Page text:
order the data so that time runs forward. Do your analysis on the monthly
closing price data (which should be adjusted for dividends and stock splits).
Name the spreadsheet tab with the data “data”.

1. Make a time plot (line plot in Excel) of the monthly price data over the
period (end of December 1996 through (end of) December 2001. Please
put informative titles and labels on the graph. Place this graph in a
separate tab (spreadsheet) from the data. Name this tab “graphs”.
Comment on what you see (eg. price trends, etc). If you invested
$1,000 at the end of December 1996 what would your investment be
worth at the end of December 2001? What is the annual rate of return
over this ¬ve year period assuming annual compounding?

2. Make a time plot of the natural logarithm of monthly price data over
the period December 1986 through December 2000 and place it in the
“graph” tab. Comment on what you see and compare with the plot of
the raw price data. Why is a plot of the log of prices informative?

3. Using the monthly price data over the period December 1996 through
December 2001 in the “data” tab, compute simple (no compounding)
monthly returns (Microsoft does not pay a dividend). When computing
returns, use the convention that Pt is the end of month closing price.
Make a time plot of the monthly returns, place it in the “graphs” tab
and comment. Keep in mind that the returns are percent per month
and that the annual return on a US T-bill is about 5%.

4. Using the simple monthly returns in the “data” tab, compute simple
annual returns for the years 1996 through 2001. Make a time plot of the
annual returns, put them in the “graphs” tab and comment. Note: You
may compute annual returns using overlapping data or non-overlapping
data. With overlapping data you get a series of annual returns for every
month (sounds weird, I know). That is, the ¬rst month annual return
is from the end of December, 1996 to the end of December, 1997. Then
second month annual return is from the end of January, 1997 to the
end of January, 1998 etc. With non-overlapping data you get a series of
5 annual returns for the 5 year period 1996-2001. That is, the annual
return for 1997 is computed from the end of December 1996 through


13
the end of December 1997. The second annual return is computed from
the end of December 1997 through the end of December 1998 etc.

5. Using the monthly price data over the period December 1996 through
December 2001, compute continuously compounded monthly returns
and place then in the “data” tab. Make a time plot of the monthly
returns, put them in the ”graphs” tab and comment. Brie¬‚y compare
the continuously compounded returns to the simple returns.

6. Using the continuously compounded monthly returns, compute contin-
uously compounded annual returns for the years 1997 through 2001.
Make a time plot of the annual returns and comment. Brie¬‚y compare
the continuously compounded returns to the simple returns.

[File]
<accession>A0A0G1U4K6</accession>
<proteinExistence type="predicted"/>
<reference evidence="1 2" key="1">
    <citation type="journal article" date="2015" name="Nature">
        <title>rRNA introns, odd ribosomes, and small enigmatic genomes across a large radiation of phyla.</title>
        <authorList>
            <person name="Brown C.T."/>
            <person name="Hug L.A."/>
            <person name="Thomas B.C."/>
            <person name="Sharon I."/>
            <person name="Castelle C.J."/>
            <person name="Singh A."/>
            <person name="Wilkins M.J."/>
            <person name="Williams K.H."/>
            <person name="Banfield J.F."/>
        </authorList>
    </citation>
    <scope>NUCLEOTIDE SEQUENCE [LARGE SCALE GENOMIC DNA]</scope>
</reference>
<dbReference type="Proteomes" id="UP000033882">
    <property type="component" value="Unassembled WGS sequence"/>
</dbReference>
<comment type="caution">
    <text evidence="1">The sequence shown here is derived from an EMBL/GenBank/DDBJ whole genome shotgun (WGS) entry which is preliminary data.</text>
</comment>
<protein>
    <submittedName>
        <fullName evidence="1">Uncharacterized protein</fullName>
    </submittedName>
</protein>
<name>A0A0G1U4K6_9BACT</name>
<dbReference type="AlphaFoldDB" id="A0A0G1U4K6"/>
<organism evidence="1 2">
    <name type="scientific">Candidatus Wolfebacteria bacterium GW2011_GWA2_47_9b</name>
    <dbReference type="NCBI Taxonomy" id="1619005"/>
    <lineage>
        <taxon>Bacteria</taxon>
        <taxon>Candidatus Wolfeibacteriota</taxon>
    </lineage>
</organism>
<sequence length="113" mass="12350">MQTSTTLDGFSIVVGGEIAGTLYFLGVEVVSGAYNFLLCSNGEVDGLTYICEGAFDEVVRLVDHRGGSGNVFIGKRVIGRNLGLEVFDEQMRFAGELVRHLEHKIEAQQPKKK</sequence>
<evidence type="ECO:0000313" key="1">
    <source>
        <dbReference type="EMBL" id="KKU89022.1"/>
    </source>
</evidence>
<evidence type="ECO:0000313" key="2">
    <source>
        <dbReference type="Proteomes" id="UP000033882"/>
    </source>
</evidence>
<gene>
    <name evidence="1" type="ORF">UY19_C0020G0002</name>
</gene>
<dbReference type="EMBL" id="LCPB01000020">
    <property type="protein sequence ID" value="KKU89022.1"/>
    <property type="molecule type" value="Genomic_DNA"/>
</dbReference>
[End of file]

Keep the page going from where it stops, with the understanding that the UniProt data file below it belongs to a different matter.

Exercise 6.2 Return calculations

Consider the following (actual) monthly closing price data for Microsoft
stock over the period December 1999 through December 2000

End of Month Price Data for Microsoft Stock
December, 1999 $116.751
January, 2000 $97.875
February, 2000 $89.375
March, 2000 $106.25
April, 2000 $69.75
May, 2000 $62.5625
June, 2000 $80
July, 2000 $69.8125
August, 2000 $69.8125
September, 2000 $60.3125
October, 2000 $68.875
November, 2000 $57.375
December, 2000 $43.375

1. Using the data in the table, what is the simple monthly return between
December, 1999 and January 2000? If you invested $10,000 in Microsoft
at the end of December 1999, how much would the investment be worth
at the end of January 2000?


14
2. Using the data in the table, what is the continuously compounded
monthly return between December, 1999 and January 2000? Convert
this continuously compounded return to a simple return (you should
get the same answer as in part a).

3. Assuming that the simple monthly return you computed in part (1)
is the same for 12 months, what is the annual return with monthly
compounding?

4. Assuming that the continuously compounded monthly return you com-
puted in part (2) is the same for 12 months, what is the continuously
compounded annual return?

5. Using the data in the table, compute the actual simple annual return
between December 1999 and December 2000. If you invested $10,000 in
Microsoft at the end of December 1999, how much would the investment
be worth at the end of December 2000? Compare with your result in
part (3).

6. Using the data in the table, compute the actual annual continuously
compounded return between December 1999 and December 2000. Com-
pare with your result in part (4). Convert this continuously com-
pounded return to a simple return (you should get the same answer
as in part 5).


7 References
References
[1] Campbell, J., A. Lo, and C. MacKinlay (1997), The Econometrics of
Financial Markets, Princeton University Press.

[2] Handbook of U.W. Government and Federal Agency Securities and Re-
lated Money Market Instruments, “The Pink Book”, 34th ed. (1990), The
First Boston Corporation, Boston, MA.

[3] Stigum, M. (1981), Money Market Calculations: Yields, Break Evens and
Arbitrage, Dow Jones Irwin.


15
[4] Watsham, T.J. and Parramore, K. (1998), Quantitative Methods in Fi-
nance, International Thomson Business Press, London, UK.




16